Which country is better to live in: UK or France? Why?

So the eternal question and rivalry on the old continent: Which country is better: England, UK or France? Well, I lived in Marseille France, and than I moved to Hull, England, UK. It’s hard to say which is better to live in, and depends a lot on what language you speak , the region you are in and your job.

Both are somewhat problematic cities, with high unemployment figures and bad local reputation, so I might not be in the best position to judge these countries. (Or I might be in the perfect position to show the truth of each country, depends how you look at it)

In general, if you look only at the numbers and stats, life in France (if you speak French) is indeed better than life in England, UK. Everything from the weather to salaries, geography , location, infrastructure and social benefits is indeed better on the main land. It was not such a big difference before, but the gap has widen considerably since the result of the 2016 Brexit referendum and it will continue to do so unfortunately. Let’s see why:

  • NHS (British National Health System) is chronically underfunded and it’s management is incompetent, while the French medical has shown better results during the Covid pandemic as well as in general day to day life. I never had to wait 2 weeks to get an appointment at the GP in France like it happens in here in UK (and even after 2 weeks, you only see a nurse, not an actual doctor). There you can just go to your doctor’s office and wait in the queue until it’s your turn. (probably not now during the pandemic though)
  • Salaries in France were slightly lower than in UK before the Brexit referendum that resulted in a drop in value of the British Pound, but now is not the case any more. And this trend will continue in 2021. In 2018 average salary in France was 37162 EUR (Average annual wages France 2000-2017 | Statista.) vs UK – roughly 30000 pounds per year or 33300 EUR in UK (as of January 2021). Some of you will say that taxes are higher in France and you get less in cash in hand ….well not really: in UK your average monthly net salary is about £ 2,003 (2223 EUR) , and in France you get 2398 EUR. And you must take in to account in France your taxes assure you full health coverage (including dental and eye care), a decent pension similar to your net income, free nursery and free university. In UK you would be dead without a private pension (you get a maximum 700 pounds per month from state pension) , you pay 1000 pounds per month for full time nursery, you pay dental and eye care, and you pay an average of £9,250 per year to study at university. All of this comes out of your net income in UK. So who has it better?
  • If you are a tenant (renting) in UK you will pay an additional 130 pounds per month property tax (or much more, depending on your area) to the local authorities for a property that is not yours (aka council tax). In France I only paid 10 Eur per month for garbage collection and another 10 EUR per month for house insurance. That was it! On the other side of the coin, if you are a home owner in France you will pay that tax yourself, while in UK you will conveniently pass it on to your tenant. Not really fair for the tenant is it?
  • Also regarding taxes in France: One very big difference though: In France the taxes are calculated per family income, not per individual. So if you are in my situation where only one of the partners is working, then is just a percentage of my income divided by 2 units, and the remaining figure get’s taxed. Every adult in the family counts as 1 whole unit, and every child counts as 0.5 units. (e.g. a family of 2 parents with one child, where only the husband works, will be taxed a percentage from the income of the husband after it was divided by 2.5). So actually I ended up keeping quite a lot of my gross income. This is by far the most helpful and encouraging measure to start a family in France. There is something similar in UK , where if your wife earns less than 12500 per year, she can transfer you 1250 pounds in allocation to your non taxable income. But this only results in a 21 pounds tax saving to your monthly income, which is really peanuts.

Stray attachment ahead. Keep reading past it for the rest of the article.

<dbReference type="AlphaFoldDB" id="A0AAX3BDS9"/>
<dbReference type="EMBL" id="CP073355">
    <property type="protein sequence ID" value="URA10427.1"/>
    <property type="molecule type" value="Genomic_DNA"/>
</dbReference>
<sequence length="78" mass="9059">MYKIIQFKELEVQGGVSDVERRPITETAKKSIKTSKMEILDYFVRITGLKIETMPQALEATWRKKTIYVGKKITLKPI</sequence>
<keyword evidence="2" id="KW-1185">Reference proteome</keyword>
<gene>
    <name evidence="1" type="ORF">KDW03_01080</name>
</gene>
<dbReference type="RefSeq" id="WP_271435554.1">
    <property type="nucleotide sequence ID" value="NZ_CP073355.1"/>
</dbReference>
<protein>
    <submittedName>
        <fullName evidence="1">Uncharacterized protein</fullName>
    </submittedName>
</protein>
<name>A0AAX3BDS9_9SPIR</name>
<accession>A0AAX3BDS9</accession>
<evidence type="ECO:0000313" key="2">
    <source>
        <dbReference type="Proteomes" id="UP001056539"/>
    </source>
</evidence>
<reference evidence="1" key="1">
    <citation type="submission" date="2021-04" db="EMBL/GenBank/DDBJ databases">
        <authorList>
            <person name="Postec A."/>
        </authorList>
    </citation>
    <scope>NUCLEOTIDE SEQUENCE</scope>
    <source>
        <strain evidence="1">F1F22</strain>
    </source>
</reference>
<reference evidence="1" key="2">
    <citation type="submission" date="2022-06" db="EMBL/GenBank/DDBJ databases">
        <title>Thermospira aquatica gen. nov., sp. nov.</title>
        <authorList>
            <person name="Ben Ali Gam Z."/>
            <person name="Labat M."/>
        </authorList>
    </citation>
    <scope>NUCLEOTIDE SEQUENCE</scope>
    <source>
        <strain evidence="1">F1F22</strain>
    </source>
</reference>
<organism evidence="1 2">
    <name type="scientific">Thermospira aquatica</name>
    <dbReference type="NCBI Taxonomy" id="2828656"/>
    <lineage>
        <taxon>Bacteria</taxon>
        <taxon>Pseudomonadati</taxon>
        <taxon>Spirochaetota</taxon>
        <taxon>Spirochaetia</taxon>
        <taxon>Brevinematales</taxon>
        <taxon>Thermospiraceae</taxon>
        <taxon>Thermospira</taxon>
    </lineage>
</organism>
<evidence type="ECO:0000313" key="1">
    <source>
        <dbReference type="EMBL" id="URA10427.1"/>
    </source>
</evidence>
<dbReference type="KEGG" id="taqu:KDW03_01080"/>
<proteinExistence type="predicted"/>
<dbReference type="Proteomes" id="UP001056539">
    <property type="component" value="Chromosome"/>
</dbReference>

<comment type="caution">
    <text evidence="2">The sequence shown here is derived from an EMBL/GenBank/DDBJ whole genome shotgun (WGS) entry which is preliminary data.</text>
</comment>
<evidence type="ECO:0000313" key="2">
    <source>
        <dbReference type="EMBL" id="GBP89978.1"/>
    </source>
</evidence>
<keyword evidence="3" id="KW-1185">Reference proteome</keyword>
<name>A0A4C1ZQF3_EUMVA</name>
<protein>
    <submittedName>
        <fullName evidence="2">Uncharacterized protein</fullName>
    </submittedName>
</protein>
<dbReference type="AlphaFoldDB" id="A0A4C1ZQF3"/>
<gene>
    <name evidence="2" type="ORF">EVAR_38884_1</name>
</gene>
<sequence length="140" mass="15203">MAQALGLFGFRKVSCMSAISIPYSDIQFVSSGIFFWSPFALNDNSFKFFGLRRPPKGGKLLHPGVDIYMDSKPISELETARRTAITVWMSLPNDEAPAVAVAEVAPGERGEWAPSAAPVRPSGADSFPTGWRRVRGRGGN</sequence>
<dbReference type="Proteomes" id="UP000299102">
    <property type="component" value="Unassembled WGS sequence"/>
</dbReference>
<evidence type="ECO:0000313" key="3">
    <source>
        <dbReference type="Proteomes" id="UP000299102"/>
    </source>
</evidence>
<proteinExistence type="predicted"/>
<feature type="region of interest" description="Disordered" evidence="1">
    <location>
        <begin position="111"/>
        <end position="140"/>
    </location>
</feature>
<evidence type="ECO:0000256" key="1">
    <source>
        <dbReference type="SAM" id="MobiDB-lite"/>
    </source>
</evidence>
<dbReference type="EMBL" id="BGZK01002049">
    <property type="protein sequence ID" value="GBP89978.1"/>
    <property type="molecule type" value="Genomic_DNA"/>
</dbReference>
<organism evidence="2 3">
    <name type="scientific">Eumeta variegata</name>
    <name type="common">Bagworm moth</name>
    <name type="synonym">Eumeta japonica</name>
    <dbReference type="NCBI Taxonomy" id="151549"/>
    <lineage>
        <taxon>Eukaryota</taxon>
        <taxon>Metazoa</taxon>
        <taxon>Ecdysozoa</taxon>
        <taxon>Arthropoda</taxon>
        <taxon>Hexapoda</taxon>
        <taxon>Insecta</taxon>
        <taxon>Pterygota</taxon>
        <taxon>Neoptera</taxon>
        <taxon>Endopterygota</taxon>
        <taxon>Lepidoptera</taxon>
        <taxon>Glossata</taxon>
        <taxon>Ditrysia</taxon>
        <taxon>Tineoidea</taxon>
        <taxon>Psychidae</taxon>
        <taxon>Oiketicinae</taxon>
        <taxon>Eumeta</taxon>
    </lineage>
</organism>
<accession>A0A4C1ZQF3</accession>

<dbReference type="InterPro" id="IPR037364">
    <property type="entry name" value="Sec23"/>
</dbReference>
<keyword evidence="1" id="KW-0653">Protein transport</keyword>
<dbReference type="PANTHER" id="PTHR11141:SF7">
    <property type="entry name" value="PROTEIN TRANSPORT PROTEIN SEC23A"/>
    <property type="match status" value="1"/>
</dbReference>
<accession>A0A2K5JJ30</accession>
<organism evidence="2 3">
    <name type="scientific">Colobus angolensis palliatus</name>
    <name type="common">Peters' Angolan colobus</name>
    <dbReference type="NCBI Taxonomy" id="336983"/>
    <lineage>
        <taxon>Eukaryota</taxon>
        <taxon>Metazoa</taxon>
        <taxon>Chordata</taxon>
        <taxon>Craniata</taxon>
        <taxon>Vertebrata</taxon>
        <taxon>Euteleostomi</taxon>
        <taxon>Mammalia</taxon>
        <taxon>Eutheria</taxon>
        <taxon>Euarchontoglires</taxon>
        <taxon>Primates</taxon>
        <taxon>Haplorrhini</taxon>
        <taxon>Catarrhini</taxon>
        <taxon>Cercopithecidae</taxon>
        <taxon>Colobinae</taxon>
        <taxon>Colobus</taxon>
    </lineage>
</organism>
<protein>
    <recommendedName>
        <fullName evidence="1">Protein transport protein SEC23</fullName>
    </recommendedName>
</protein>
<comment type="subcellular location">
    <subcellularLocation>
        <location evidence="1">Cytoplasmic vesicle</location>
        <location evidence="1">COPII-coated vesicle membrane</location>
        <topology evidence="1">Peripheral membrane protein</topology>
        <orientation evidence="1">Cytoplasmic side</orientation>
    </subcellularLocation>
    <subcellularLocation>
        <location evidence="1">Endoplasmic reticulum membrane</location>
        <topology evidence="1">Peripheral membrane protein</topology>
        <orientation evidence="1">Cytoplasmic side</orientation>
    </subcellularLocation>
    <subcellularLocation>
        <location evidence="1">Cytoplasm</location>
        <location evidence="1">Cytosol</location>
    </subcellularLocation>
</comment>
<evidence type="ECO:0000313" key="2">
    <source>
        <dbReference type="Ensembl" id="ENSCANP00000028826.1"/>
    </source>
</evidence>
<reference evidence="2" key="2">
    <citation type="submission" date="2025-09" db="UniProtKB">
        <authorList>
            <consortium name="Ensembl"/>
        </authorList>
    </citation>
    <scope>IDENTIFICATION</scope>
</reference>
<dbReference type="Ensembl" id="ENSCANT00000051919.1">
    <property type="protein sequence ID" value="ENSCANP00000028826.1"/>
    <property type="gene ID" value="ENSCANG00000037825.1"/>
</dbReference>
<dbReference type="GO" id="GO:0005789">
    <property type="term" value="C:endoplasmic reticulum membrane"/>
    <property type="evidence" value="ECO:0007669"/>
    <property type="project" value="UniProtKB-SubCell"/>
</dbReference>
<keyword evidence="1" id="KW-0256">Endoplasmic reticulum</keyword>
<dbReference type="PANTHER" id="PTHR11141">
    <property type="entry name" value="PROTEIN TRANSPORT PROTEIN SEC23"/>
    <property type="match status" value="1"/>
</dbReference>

• UK: what is up with the separate water taps?? Your hand is either freezing or burnt from the hot water…I did not see such things in France…or anywhere else in the world for that matter.
UK separate taps
  • The omnipresent complaint from all expats in UK: THE WEATHER! Unfortunately the cliche is true: rain, wind and fog are your new best friends. If you are an outdoor person who likes to do outdoor sports, you will be very disappointed. Now you know the reason why getting drunk in pubs is the main leisure activity here; I always imagined I will get a house near the river front, and go jogging and ride my bicycle to work every day, enjoy life and keep fit at the same time. I got the house near the river, but that’s about it. Reality of the situation is that due to rain and wind it’s impossible to go on the river front most days, so you just end up driving to work, same like everybody else,…. and playing on your PS4 in most of your free days. Can’t imagine your kids doing much else either when it’s like this outside

I do enjoy a stroll or a beer outside on a sunny day on the river front here in England, UK, but that happens quite rare. In France we went pretty much every evening after work, for a walk to the old port and enjoyed a drink outside with friends or colleagues.

  • What is up with the tiny houses in England UK? My 1 Br flat in France had almost the same square footage as my 2 Br semi detached house in England UK. A 2 bedroom house of 60 square meters (646 sq feet) is quite common here in England UK. This is a standard child or guest bedroom in UK where you can put a single bed and a small storage unit and…..uh that’s about it:
  • Did I mention the nursery costs in UK???? Sorry but I have to mention it again. My wife’s salary can barely cover the cost for a full time nursery (around 1000 pounds per month)! no wonder so many moms just give up work or end up on benefits if they are single parents. This service is FREE in France and pretty much in all of Europe! (same as primary schools). Same goes for university. It is ridiculously expensive in UK even for British nationals. (around 9000 GBP per year). Luckily working parents do get some support from the government in the form of 30 hours per week free of charge at nurseries. Which still leaves the parents to pay the difference of around 500 pounds per month out of pocket.
  • French passport is slightly less powerful then the UK, but once Brexit is concluded it will lose free access to all 27 EU countries, things will change.